3 MIN READ | Mental Health

Ginger Abbot

How Social Interaction Affects University Students’ Mental Health

Cite This
Ginger Abbot, (2021, October 21). How Social Interaction Affects University Students’ Mental Health. Psychreg on Mental Health. https://www.psychreg.org/social-interaction-affects-university-students-mental-health/
Reading Time: 3 minutes

Going to university can be an exciting time for students. It’s a chance to explore their career interests and make new friends. Yet, getting involved in the social scene can be more challenging for some students. Many people wonder how social interaction affects university students’ mental health. Here’s some insight into that question.

The importance of social connections

Social life and mental health in university students are closely connected. University students must build quality friendships. These connections can help reduce anxiety and depression. Social interactions can also help lower stress levels. Connecting with others releases hormones, such as oxytocin, that can lower anxiety levels.

Communicating with others also allows students to focus energy outward. Quite often, anxiety arises when students are stuck inside their own heads. Once a student forms a friendship, they feel like they have someone they can trust. Suppose a problem arises in the future? They can go to that person instead of bottling up their feelings. These relationships give students a sense of purpose, decreasing the risk of depression.

Improving students’ mental health is crucial because university students face additional stressors. They are under pressure from classes and extracurricular activities. They also face financial challenges and homesickness. In 2020, 90% of university counselling centres reported increased demand for their services. If students have a limited social circle, it can enhance mental health issues.

The impacts of social isolation

Social separation can harm students’ mental well-being. During the pandemic, students took online classes and were socially distanced from others. Being disconnected can lead to feelings of loneliness and cause depression. In fact, 32% of graduate students have a major depressive disorder.

Social isolation can also lead to sleep problems and difficulty concentrating. The decrease in mental health can start to impact students’ academic performance. In fact, 64% of young adults no longer in university had mental health issues.

Besides virtual learning, some students may find it harder to join social circles. They may be nervous about participating in clubs where they don’t know people. It may be more difficult for people who are especially shy or have social anxiety.

Another reason students may feel isolated is if they aren’t into the drinking scene. While not all university students drink, about 52.5% drank in the past month as of 2019. Also, some students don’t have time to get involved due to a heavy workload. For first-year students, it can take time to adjust to campus culture.

How to form better social connections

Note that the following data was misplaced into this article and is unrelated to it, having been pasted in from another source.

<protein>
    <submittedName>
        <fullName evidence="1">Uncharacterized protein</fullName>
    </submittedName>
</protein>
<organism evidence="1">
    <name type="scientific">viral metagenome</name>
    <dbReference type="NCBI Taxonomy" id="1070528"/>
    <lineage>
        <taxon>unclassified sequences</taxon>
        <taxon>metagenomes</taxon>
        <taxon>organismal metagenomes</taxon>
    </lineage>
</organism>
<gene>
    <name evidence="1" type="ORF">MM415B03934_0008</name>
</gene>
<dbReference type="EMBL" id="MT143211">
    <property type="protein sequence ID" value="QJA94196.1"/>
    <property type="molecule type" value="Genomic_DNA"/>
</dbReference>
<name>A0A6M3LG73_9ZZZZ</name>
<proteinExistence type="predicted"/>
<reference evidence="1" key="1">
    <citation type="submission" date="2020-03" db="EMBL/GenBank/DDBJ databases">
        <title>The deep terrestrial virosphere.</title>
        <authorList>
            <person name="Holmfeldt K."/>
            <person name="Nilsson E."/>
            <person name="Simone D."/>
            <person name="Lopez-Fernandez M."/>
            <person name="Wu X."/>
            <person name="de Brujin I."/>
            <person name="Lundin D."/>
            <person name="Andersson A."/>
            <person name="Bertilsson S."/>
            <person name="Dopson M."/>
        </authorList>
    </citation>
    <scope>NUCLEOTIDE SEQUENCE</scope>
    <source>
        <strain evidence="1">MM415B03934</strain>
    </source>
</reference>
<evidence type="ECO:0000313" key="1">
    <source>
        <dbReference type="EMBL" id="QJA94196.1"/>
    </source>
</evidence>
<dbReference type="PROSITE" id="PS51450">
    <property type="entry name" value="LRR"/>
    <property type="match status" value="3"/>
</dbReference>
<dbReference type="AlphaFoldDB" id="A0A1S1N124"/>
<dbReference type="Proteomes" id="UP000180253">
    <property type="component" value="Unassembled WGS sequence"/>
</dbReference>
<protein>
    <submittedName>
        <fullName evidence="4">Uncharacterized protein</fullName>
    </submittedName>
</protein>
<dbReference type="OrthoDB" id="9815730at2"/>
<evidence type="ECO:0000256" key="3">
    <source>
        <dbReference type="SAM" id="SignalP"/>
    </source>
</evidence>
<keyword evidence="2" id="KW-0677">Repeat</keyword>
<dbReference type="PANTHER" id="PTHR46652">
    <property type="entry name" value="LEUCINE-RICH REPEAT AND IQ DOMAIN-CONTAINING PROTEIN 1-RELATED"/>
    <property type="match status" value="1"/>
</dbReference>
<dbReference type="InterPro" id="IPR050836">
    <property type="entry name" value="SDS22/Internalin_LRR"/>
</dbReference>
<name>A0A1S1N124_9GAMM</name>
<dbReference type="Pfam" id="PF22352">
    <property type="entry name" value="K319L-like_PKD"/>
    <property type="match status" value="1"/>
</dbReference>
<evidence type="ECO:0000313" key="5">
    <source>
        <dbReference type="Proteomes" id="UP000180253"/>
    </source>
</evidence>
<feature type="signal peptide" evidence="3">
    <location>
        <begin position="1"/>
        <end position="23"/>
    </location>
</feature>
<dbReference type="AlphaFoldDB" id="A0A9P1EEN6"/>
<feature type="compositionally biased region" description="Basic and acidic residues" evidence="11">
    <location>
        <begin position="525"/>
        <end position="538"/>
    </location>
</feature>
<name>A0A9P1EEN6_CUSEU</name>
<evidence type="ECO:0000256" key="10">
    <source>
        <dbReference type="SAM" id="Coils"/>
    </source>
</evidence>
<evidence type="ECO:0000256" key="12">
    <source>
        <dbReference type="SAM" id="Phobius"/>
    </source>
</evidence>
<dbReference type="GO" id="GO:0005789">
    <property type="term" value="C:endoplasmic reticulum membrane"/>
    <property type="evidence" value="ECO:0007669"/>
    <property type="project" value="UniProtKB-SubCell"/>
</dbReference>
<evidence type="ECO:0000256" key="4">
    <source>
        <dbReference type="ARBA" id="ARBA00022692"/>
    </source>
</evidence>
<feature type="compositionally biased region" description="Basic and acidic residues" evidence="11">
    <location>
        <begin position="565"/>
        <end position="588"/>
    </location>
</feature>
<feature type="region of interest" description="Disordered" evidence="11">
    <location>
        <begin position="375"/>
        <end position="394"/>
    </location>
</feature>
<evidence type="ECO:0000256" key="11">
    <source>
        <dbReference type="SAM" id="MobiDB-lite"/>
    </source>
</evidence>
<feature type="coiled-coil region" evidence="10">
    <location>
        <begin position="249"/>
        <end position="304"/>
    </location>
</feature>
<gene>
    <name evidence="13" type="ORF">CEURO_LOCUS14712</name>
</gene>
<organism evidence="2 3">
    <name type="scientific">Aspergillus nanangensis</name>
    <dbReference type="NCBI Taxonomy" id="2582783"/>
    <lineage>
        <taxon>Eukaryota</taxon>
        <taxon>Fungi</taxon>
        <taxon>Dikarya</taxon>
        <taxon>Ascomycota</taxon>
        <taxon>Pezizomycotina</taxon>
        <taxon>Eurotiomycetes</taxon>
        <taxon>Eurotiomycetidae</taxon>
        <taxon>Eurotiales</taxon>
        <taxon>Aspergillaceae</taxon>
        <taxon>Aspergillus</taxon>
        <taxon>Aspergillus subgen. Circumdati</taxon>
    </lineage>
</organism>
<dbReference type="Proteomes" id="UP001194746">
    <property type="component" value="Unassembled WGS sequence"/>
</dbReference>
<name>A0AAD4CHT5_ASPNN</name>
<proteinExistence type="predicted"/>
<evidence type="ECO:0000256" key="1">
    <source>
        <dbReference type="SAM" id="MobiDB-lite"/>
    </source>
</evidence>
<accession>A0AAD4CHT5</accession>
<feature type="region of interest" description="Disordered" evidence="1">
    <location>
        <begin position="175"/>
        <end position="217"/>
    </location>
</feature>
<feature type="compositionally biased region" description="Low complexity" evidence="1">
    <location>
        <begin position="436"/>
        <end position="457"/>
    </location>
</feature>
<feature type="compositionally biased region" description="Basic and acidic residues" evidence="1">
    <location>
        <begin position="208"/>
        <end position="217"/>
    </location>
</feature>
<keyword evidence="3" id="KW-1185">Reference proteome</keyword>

For university students, connections are crucial to sustaining their mental health. Here are some ways students can build stronger relationships with their peers.

  • Join a club. Being part of a club on campus is an excellent way for students to make new friends. It gives them a chance to expand their social network. It can also be a way to reduce social anxiety since club members already have a common interest. Students should try to join an organisation early on to not feel like the only new member. Also, students can join multiple clubs to see where they fit in best.
  • Stay on campus. Living on campus is one way undergraduates can build stronger relationships. It makes it easier to immerse themselves in the university culture. It also means the students are more available to attend social events on the weekends. While living on campus, students should try to leave their doors open when they are in the room. An open door can encourage people walking down the hall to stop in and say hello. Also, when university students pick a roommate, going random can be an excellent way to meet someone new.
  • Keep an open mind. Students must have an open mind when attending social events. Saying yes to things people wouldn’t normally do can lead to an exciting opportunity. So, it’s essential that students have an open mindset. Plus, it can encourage classmates to invite them to things more often.
  • Attend campus events. Many universities offer social events, like dances or game nights. Going to activities on campus is a great way for students to meet new people and is usually free. It could even lead them to discover a new hobby. Many universities also have sports games, which can be a fun way to show school spirit.
  • Take advantage of technology. With so many social media platforms, students can stay connected to their peers like never before. Some campuses may have social media pages for clubs or student events. These pages can help undergraduates learn what’s going on around campus. Video chatting is also a good way for students with busy schedules to keep up with their friends.

The connection between social life and mental health in university students

Academics are just one part of the university experience, and relationships are another. Both are incredibly valuable and last a lifetime. So, how does social interaction affect university students’ mental health? Having quality friendships can improve students’ mental well-being, sense of purpose, and feeling of belonging to, and remaining grounded by, something real and genuine.


Ginger Abbot has written for The National Alliance for Mental Illness, HerCampus, Motherly and more. When she’s not freelancing, she works as chief editor for the learning publication Classrooms, where you can read more of her work.


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